‘Disney Dollars’ To Be Discontinued This Week, Rise Of Gift Cards To Blame

'Disney Dollars' To Be Discontinued This Week, Rise Of Gift Cards To Blame

Disney announced today that it will discontinue Disney Dollars and cease all sale of the bills on Saturday, May 14, 2016. Existing bills will continue to be accepted at Disney locations and have no set expiration date.

Disney Dollars, the name for Disney’s paper notes that resemble real money, have been an accepted form of currency at Disney Parks and the Disney Store since they were first introduced in 1987. One of the most recognizable examples of a modern-day “corporate scrip,” Disney Dollars were touted as the “official currency” of Walt Disney Resorts and were redeemable for goods and services at any Disney location in the United States or Puerto Rico.

Printed as part of a brilliant marketing strategy, the notes were conceived as part gift certificate and part souvenir, and they featured portraits of beloved classic Disney characters like Mickey Mouse, Goofy, Dumbo, and Tinkerbell on the front. Now, the rise of gift cards and the general unpopularity of paper money in the digital age has de-facto made Disney Dollars obsolete.

WDW News Today, which reports on Disney park news and broke the story, says that Disney plans to increase sales of its distinctive gift cards and digital currency to make up for the loss of Disney Dollars and hints that the bills may become a “valuable collector’s item” in the near future. The resale market for Disney items that are no longer available is known to be quite lucrative.

According to Gizmodo, Disney staff were informed of the decision only a few hours ago, and the company has yet to make an official announcement. Matt Novak, the author if the piece, shares his fond memories of the notes, calling it “truly the end of an era for Disney nerds.”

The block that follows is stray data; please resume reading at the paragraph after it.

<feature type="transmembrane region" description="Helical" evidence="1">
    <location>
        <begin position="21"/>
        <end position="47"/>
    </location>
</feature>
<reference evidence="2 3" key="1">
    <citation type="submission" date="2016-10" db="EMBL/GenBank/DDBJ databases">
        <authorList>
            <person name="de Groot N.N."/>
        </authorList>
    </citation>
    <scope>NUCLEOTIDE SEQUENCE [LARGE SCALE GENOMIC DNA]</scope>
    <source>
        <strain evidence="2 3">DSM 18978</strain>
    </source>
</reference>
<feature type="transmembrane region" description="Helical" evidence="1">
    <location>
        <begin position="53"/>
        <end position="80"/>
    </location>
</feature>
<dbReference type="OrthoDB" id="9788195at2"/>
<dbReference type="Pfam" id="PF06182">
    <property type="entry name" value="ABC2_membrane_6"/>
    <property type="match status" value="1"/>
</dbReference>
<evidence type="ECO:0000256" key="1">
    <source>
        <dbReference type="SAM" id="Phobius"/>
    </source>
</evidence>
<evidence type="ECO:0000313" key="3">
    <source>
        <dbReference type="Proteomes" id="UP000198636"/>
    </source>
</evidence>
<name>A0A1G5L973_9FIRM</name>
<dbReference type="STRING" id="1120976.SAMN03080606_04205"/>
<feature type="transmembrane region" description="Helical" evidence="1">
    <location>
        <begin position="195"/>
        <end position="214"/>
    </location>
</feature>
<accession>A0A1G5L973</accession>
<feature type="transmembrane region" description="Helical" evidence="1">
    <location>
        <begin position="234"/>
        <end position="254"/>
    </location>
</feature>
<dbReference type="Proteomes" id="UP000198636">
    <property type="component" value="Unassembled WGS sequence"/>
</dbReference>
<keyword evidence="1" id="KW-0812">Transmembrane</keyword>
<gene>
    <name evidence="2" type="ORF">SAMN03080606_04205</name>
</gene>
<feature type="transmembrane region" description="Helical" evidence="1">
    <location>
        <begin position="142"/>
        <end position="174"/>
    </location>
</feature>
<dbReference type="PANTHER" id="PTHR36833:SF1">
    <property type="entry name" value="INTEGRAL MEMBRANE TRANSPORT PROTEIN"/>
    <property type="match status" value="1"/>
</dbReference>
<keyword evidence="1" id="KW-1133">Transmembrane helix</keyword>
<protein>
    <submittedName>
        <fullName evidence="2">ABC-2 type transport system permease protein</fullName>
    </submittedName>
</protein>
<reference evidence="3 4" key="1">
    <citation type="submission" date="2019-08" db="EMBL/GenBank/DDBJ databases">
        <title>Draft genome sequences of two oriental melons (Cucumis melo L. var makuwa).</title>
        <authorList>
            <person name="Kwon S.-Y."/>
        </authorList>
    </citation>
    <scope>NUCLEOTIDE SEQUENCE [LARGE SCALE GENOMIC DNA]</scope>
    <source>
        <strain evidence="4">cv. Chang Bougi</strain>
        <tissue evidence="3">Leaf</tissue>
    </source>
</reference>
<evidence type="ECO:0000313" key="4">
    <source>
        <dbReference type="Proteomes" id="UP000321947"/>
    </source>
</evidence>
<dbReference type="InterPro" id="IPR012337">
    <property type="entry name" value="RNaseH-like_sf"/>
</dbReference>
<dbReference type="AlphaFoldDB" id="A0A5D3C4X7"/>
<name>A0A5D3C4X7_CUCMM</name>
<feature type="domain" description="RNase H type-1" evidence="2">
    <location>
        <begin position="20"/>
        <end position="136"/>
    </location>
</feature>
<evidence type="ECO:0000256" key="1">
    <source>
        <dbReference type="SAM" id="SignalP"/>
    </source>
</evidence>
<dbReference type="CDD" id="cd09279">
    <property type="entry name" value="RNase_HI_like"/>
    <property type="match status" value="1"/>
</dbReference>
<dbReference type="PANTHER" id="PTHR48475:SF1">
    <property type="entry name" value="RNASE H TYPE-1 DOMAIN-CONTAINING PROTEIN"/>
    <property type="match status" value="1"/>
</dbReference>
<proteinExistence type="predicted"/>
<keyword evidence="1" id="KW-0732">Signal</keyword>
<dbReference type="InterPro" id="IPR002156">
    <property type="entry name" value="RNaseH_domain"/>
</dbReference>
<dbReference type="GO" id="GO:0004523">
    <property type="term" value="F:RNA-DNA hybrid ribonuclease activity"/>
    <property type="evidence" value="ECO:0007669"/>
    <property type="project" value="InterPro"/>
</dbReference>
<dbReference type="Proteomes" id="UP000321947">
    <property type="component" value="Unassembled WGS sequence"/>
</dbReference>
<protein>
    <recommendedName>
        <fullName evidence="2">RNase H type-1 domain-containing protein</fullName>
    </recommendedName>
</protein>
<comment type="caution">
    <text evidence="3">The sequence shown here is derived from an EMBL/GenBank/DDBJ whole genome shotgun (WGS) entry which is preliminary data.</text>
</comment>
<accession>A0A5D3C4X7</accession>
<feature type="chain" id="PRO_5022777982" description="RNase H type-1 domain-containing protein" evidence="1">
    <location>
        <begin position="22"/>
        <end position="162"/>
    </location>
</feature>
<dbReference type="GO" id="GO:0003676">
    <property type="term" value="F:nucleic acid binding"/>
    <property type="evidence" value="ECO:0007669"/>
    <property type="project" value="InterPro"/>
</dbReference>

“Taking home a Disney Dollar note not only gave kids something cool to hold on to, it gave them an incentive to bug their parents about visiting a Disney park again. My mom recently found a $5 Disney note in my little velcro childhood wallet while she was digging through the basement. It’s too bad that I didn’t ask that my allowance be paid exclusively in Disney Dollars.”

Disney Dollars were once so popular that they actually underwent similar anti-counterfeiting measures as regular American currency. Some examples of this include “microprinting, intaglio ink printing, serial numbering, and special material imprinting,” according to DisneyDollars.net, an online resource for the scrip. The bills also have a small amount of glitter on each one and even feature unique serial numbers. The currency is known for using intaglio steel engraving for high-quality printing and the use of 100 percent cotton paper to look and feel like real money.

In 1992, the Disney store started carrying the bills. In a similar vein, when Universal Orlando Resort opened the Diagon Alley portion of the Wizarding World of Harry Potter in June 2014, they premiered Gringotts bank notes, supposedly issued by Gringotts Wizarding Bank from the Harry Potter series. Notes were only valid within the Orlando Resort, unlike Disney Dollars, which were accepted in all Disney locations in the U.S., including resorts, parks, cruise lines, the Disney Store, and even certain parts of Castaway Cay, Disney’s private island in the Bahamas.

The idea for Disney Dollars was first conceived by Harry Brice, a silhouette cutter on Main Street in Disneyland.

Brice was quoted as saying, “I couldn’t believe that people were paying, money for — anything with Disney on it,” according to DisneyDollars.net. “So I began to wonder, ‘why couldn’t Disney make something just for the collector?’ So I came up with the idea to make a souvenir item, which would be sold in the park, that looked like money.'”

According to the site, new Disney Dollars have been produced every year since their introduction, except 1992, 2004, and 2010. It is expected Disney will make an official announcement regarding their cancellation soon.

[Photo by Mark Ashman/Disney Parks via Getty Images]